It is wonderful to see young people excited about politics. But Zinn makes us wonder whether this energy and talent couldn't be put to better use in the service of social change for justice.

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Monday, May 19, 2008

The Politics of Pirates (Should Johnny Depp be a Founding Father?)

"No honor among thieves" the old saying goes, suggesting that those labeled by society as criminals have an inability to work together. Cooperation, as Thomas Hobbes indicates to us, is a feature of developed human civilization as it binds us into webs of mutuality and trust. Outside of those ties, human beings will quickly turn on each other to achieve their selfish purposes. Without law, we are animals preying on one another.

This view, so deeply ingrained in modern democratic theory and the basis of liberal democratic thought, may be pure ideology. A new book by Peter Leeson, The Invisible Hook: The Hidden Economics of Pirates, argues that we might look to pirate ships for more interesting models of working democratic practice.

It turns out that pirate crews of the 17th and 18th century are not entirely best described as lawless bands of cutthroats. These pirates developed various ways of working together that might be seen as social democratic: worker's compensation and health care for injury during service, kinds of checks and balances among pirate officers to keep tyrannical behavior to a minimum, and jury trials for deciding the fate of captured sailors.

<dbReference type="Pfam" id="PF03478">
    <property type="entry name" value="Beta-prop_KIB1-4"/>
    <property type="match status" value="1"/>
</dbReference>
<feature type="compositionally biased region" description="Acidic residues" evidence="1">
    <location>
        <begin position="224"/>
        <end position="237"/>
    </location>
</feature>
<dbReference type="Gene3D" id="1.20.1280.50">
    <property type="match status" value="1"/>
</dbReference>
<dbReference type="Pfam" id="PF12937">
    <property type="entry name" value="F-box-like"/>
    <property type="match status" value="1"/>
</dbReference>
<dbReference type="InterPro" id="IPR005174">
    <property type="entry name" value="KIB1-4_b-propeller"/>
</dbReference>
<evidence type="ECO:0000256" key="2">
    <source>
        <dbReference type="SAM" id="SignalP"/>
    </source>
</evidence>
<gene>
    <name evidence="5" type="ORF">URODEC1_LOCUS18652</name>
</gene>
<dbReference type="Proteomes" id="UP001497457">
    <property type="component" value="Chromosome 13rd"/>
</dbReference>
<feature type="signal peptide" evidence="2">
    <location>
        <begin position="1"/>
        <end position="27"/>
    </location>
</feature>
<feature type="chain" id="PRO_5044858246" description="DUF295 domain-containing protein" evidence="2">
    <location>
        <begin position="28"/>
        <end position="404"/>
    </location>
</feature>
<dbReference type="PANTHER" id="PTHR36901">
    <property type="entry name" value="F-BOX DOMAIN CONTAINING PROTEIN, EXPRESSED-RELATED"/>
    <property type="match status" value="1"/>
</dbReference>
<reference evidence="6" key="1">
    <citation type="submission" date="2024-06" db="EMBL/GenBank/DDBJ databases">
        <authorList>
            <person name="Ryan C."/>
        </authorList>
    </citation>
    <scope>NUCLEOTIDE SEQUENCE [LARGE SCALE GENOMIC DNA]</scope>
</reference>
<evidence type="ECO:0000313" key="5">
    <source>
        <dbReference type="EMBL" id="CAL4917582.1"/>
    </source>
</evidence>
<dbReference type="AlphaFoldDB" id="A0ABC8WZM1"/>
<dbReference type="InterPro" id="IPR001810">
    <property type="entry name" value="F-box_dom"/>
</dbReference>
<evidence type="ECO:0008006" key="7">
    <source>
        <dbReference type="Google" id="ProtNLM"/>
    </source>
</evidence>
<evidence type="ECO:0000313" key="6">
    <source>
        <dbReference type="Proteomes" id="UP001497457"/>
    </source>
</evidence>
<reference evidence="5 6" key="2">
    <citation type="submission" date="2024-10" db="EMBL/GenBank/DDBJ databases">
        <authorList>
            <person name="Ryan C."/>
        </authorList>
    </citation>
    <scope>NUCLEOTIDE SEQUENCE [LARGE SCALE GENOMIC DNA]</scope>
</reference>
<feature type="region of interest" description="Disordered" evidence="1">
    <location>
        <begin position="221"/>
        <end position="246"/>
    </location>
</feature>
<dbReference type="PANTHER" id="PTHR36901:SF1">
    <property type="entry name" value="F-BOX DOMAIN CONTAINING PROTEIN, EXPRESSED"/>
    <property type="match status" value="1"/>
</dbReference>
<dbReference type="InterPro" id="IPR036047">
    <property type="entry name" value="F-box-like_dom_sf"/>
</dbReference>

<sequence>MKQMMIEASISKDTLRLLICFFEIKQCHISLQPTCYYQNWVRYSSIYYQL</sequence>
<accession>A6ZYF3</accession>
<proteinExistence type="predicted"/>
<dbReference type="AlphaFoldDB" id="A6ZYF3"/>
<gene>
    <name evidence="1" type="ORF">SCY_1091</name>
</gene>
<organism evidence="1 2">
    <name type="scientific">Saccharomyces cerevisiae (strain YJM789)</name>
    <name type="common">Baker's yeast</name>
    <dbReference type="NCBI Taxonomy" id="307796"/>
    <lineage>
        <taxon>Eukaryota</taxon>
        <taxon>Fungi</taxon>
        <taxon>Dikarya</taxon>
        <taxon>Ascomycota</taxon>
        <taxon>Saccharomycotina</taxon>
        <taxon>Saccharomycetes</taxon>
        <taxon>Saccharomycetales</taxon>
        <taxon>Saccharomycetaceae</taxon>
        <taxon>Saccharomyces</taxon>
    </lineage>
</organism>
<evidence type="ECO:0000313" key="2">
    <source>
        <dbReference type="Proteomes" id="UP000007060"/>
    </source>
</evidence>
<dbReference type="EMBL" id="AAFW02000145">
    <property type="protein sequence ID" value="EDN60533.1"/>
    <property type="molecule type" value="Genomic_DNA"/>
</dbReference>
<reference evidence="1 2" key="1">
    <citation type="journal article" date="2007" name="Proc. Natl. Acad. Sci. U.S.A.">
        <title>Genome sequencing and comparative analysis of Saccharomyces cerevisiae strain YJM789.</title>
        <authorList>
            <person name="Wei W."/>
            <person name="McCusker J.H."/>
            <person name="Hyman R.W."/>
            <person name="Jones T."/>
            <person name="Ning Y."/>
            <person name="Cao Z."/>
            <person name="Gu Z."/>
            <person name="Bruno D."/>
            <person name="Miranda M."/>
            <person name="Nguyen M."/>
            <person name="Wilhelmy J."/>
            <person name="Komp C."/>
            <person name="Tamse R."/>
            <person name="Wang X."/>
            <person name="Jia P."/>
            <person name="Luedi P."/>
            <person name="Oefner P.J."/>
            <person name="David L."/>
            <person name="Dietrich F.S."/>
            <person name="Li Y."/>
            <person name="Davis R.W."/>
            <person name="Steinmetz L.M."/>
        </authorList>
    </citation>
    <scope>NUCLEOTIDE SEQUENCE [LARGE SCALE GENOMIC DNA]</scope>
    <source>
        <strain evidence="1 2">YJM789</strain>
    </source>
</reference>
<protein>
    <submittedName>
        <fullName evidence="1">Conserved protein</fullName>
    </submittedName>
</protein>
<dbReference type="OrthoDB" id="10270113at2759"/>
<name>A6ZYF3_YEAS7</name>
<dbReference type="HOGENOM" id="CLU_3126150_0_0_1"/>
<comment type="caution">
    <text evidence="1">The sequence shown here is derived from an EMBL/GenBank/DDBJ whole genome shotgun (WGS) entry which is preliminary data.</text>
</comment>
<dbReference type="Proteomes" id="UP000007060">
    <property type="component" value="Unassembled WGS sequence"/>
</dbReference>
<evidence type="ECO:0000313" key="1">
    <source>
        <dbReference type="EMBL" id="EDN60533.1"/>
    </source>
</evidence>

Works like this suggest that perhaps we need to stop looking deeper into the legacies of Pericles, or reading more Hobbes, Locke and Mill, for new and interesting understandings of democratic politics. Looking to the margins of society, or to societies that are out of view of major metropolitan, First World, perspectives might bring fresher comprehension of the nature of the state, political power, and control over tyranny. This is part of the argument by anarchist scholar David Graeber in his essay "Fragments of an Anarchist Anthropology". (You can dowload the entire essay from there.)

An interesting question might be: where else can we look for examples of this kind of marginalized democratic practice?

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Thursday, May 01, 2008

May Day: Hopes and Fears

Happy May Day! Billy Bragg reminds us here about the hopes and dreams of worker solidarity--what ordinary people could accomplish by cooperating together against those small groups who fight to maintiain their privileges:

(I always did like that tune!)

But Orwell reminds us that the need for solidarity, the sense of needing to belong to a larger whole, can easily be manipulated by the privileged. It disconcerting to hear how the filmmakers of 1984 turned the IngSoc (English Socialism) anthem into a version of the Internationale:

It makes you wonder whether its possible to dream for a utopia anymore.